It is therefore only by extension, and with difficulty, that we can extrapolate from the many gospel sayings that articulate this urgent, immediate warning to the deeper question of a warning about what may happen after death itself. The two parables that appear to address this question directly are, we should remember, parables, not actual descriptions of the afterlife. They use stock imagery from ancient Judaism, such as "Abraham's bosom," not to teach about what happens after death but to insist on justice and mercy within the present life. This is not to say that Jesus would have dissented from their implied picture of postmortem realities. It is, rather, to point out that to take the scene of Abraham, the Rich Man, and Lazarus literally is about as sensible as trying to find out the name of the Prodigal Son. Jesus simply didn't say very much about the future life; he was, after all, primarily concerned to announce that God's kingdom was coming "on earth as in heaven." He gave (as we have seen) no fresh teaching on the question of the resurrection apart from dark hints that it was going to happen, and happen soon, to one person ahead of everyone else; for the rest, he was content to reinforce the normal Jewish picture. In the same way, he was not concerned to give any fresh instruction on postmoretem judgment apart from the strange hints that it was going to be dramatically and horizontally anticipated in one particular way, in space-time history, within a generation.

Look ... a bishopphoto © 2007 Gareth Saunders | more info (via: Wylio)We cannot therefore look to Jesus's teaching for any fresh detail on whether there really are some who finally reject God and, as it were, have that rejection ratified. All the signs, of course, are that he went along with the normal first-century Jewish perception: there would indeed be such people, with the only surprise being the surprise experienced, by sheep and goats alike, at their fate and at the evidence on which it was based. And the early Christian writers go along with this. Hell, and final judgment, is not a major topic in the letters (though when it comes it is very important, as for instance in Romans 2:1-16); it is not mentioned at all in Acts; and the vivid pictures toward the end of the book of Revelation, while being extremely important, have always proved among the hardest parts of scripture to interpret with any certainty. All this should warn us against the cheerful double dogmatism that has bedeviled discussion of these topics -- the dogmatism, that is, both of the person who knows exactly who is and who isn't "going to hell" and of the universalist who is absolutely certain that there is no such place or that if there is it will, at the last, be empty.

... I remember, in one of my first tutorials in Oxford, being told by my tutor that he and many others believed that "though hell may exist, it will at the last be untenanted" -- in other words, that hell would turn out to be purgatory after all, an unpleasant preparation for eventual bliss. The merest mention of final judgment has been squeezed out of Christian consciousness in several denominations... by the cavalier omission of verses from public biblical reading...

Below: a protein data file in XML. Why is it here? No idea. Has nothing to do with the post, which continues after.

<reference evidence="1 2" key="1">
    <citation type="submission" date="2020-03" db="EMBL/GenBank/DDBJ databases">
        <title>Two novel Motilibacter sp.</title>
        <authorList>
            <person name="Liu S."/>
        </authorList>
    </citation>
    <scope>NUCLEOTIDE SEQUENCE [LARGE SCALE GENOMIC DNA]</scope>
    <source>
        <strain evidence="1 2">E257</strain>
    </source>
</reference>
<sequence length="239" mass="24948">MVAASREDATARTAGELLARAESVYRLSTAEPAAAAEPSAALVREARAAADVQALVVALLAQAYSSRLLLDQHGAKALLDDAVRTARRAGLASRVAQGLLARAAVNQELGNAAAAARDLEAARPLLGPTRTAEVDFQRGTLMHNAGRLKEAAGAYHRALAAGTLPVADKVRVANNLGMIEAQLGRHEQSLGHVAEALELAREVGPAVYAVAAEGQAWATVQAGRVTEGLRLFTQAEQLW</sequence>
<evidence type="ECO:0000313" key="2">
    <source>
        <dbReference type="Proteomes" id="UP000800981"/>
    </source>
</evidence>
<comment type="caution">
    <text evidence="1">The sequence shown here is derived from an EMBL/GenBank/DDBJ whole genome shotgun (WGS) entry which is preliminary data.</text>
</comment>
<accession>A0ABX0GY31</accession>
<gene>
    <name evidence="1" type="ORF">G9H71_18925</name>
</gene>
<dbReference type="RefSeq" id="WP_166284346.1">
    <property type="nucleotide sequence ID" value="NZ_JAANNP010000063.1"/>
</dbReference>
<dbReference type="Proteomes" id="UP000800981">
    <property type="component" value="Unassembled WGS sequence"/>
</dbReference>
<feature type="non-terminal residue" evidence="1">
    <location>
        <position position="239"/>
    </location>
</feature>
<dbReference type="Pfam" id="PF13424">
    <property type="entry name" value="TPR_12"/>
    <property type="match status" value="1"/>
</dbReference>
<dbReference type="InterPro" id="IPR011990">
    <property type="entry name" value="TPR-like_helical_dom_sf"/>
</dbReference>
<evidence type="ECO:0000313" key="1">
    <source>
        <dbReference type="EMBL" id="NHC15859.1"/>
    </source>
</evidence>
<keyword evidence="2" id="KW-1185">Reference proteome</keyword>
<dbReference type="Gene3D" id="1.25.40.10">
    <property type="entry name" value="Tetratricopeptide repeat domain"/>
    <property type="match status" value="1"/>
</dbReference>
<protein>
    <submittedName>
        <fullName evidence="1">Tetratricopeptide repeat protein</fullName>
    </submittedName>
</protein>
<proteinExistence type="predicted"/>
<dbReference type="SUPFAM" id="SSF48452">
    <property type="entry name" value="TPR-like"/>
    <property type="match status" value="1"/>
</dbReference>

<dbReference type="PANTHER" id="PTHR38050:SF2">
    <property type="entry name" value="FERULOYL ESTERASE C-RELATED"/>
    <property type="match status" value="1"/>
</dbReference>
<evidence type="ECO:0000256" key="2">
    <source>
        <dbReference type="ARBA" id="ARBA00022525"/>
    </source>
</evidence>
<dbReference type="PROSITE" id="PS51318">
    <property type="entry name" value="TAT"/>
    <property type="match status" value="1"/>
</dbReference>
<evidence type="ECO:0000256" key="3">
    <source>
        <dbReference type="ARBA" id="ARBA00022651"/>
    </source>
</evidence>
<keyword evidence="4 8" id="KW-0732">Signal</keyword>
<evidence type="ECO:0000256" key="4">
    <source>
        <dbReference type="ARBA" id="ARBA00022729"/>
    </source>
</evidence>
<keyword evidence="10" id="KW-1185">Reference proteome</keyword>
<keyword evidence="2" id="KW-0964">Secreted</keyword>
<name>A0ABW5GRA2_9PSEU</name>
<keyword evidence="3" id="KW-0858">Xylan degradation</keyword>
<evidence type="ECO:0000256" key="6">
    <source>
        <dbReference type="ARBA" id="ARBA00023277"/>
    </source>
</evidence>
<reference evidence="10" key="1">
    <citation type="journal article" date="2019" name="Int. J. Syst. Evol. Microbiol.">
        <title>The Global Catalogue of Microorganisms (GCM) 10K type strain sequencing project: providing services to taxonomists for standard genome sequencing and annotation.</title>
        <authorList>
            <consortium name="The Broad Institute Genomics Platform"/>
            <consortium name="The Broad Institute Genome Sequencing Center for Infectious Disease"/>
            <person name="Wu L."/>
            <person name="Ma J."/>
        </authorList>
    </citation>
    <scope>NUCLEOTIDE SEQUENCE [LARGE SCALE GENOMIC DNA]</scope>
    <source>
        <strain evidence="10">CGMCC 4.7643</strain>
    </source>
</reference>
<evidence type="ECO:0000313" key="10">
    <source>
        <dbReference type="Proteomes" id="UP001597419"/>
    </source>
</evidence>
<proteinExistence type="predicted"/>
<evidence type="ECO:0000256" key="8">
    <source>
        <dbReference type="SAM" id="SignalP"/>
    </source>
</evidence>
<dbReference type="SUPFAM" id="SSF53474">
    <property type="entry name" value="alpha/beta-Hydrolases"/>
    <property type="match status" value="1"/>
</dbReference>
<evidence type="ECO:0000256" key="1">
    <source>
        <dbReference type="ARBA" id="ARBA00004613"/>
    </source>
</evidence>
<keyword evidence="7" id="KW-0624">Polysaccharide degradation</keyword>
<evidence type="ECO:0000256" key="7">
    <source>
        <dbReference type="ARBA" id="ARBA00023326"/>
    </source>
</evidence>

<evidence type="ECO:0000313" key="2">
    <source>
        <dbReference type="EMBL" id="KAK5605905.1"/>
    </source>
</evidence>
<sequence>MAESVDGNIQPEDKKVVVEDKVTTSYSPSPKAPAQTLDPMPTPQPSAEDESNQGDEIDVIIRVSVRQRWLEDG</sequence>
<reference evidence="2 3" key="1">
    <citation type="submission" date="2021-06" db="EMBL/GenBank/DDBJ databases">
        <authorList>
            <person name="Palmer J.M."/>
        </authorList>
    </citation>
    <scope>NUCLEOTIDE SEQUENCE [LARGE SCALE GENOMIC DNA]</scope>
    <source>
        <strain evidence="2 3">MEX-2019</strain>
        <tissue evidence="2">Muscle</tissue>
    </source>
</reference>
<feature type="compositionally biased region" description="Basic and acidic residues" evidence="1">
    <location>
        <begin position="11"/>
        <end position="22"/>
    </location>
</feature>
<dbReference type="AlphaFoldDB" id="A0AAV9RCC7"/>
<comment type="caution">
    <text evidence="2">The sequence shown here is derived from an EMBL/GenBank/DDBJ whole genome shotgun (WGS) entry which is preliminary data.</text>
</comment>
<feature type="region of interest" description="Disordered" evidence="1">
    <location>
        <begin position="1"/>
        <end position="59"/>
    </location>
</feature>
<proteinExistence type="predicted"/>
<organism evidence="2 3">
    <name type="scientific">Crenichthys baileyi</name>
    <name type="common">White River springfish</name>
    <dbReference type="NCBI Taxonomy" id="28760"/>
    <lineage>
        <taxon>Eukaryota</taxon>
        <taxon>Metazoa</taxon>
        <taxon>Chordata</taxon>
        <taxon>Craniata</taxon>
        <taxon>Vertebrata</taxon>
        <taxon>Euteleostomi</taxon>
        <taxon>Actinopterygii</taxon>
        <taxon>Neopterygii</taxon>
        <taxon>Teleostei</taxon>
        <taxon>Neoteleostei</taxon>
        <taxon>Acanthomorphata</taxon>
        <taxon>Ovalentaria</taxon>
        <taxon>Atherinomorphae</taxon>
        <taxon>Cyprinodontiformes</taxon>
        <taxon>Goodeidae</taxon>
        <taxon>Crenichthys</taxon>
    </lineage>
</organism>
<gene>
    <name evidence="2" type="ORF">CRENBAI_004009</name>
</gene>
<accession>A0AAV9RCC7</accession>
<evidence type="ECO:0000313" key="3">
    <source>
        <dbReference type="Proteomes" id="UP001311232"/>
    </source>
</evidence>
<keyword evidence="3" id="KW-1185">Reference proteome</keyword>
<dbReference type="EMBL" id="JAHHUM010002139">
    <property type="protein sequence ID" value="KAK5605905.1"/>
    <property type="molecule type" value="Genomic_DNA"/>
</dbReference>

But the worm has turned, theologically speaking, in the last twenty years. The failure of liberal optimism in Western society has been matched by the obvious failure of the equivalent liberal optimism in theology, driven as it was by the spirit of the age. It is a shame to have to rerun the story of nearly a hundred years ago, with Karl Barth furiously rejecting the liberal theology that had created the climate for the First World War, but it does sometimes feel as if that is what has happened. Faced with the Balkans, Rwanda, the Middle East, Darfur, and all kinds of other horrors that enlightened Western thought can neither explain nor alleviate, opinion in many quarters has... come to see that there must be such a thing as judgment.

(cont'd next post)

Some questions:
  1. What do you think of Wright's understanding and usage of Gehenna?
  2. If you know much of Wright's arguments in this book about the afterlife, how does that differ from how you have been taught that?
  3. The next post will continue to deal with the issue of justice, but how can you envision that God's justice may be different than the standard view of hell?

Friday, March 04, 2011

Greg Boyd on Eternal Judgment

Pastor and theologian Greg Boyd looks carefully at the verses used to justify the traditional view of hell (a place of eternal torment, where the worm never dies, etc.), and talks about how he envisions the Final Judgment.

Some, unfortunately, have already written off Boyd for some of his non-traditional views (Open Theism, which is not a view that I share. Nor, really, care to look into at this moment). But, first, we should take truth wherever we find it. All truth is God's truth. Second, however, and this is kind of central to my point, just because it's not traditional doesn't mean it isn't true, or that the person who brought up the non-traditional point-of-view is a false prophet and worthy of... well, hell.
A return ticket to Hellphoto © 2005 Aslak Raanes | more info (via: Wylio)
So please, take away about forty-five minutes and give it a good listen before dismissing it. Because, as I've come to learn, questions are good. And God is bigger than our questions.

Thursday, March 03, 2011

Snapshot for the Month: pictures of easy bake of making cookies all of the pictures

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THREE times? Srsly?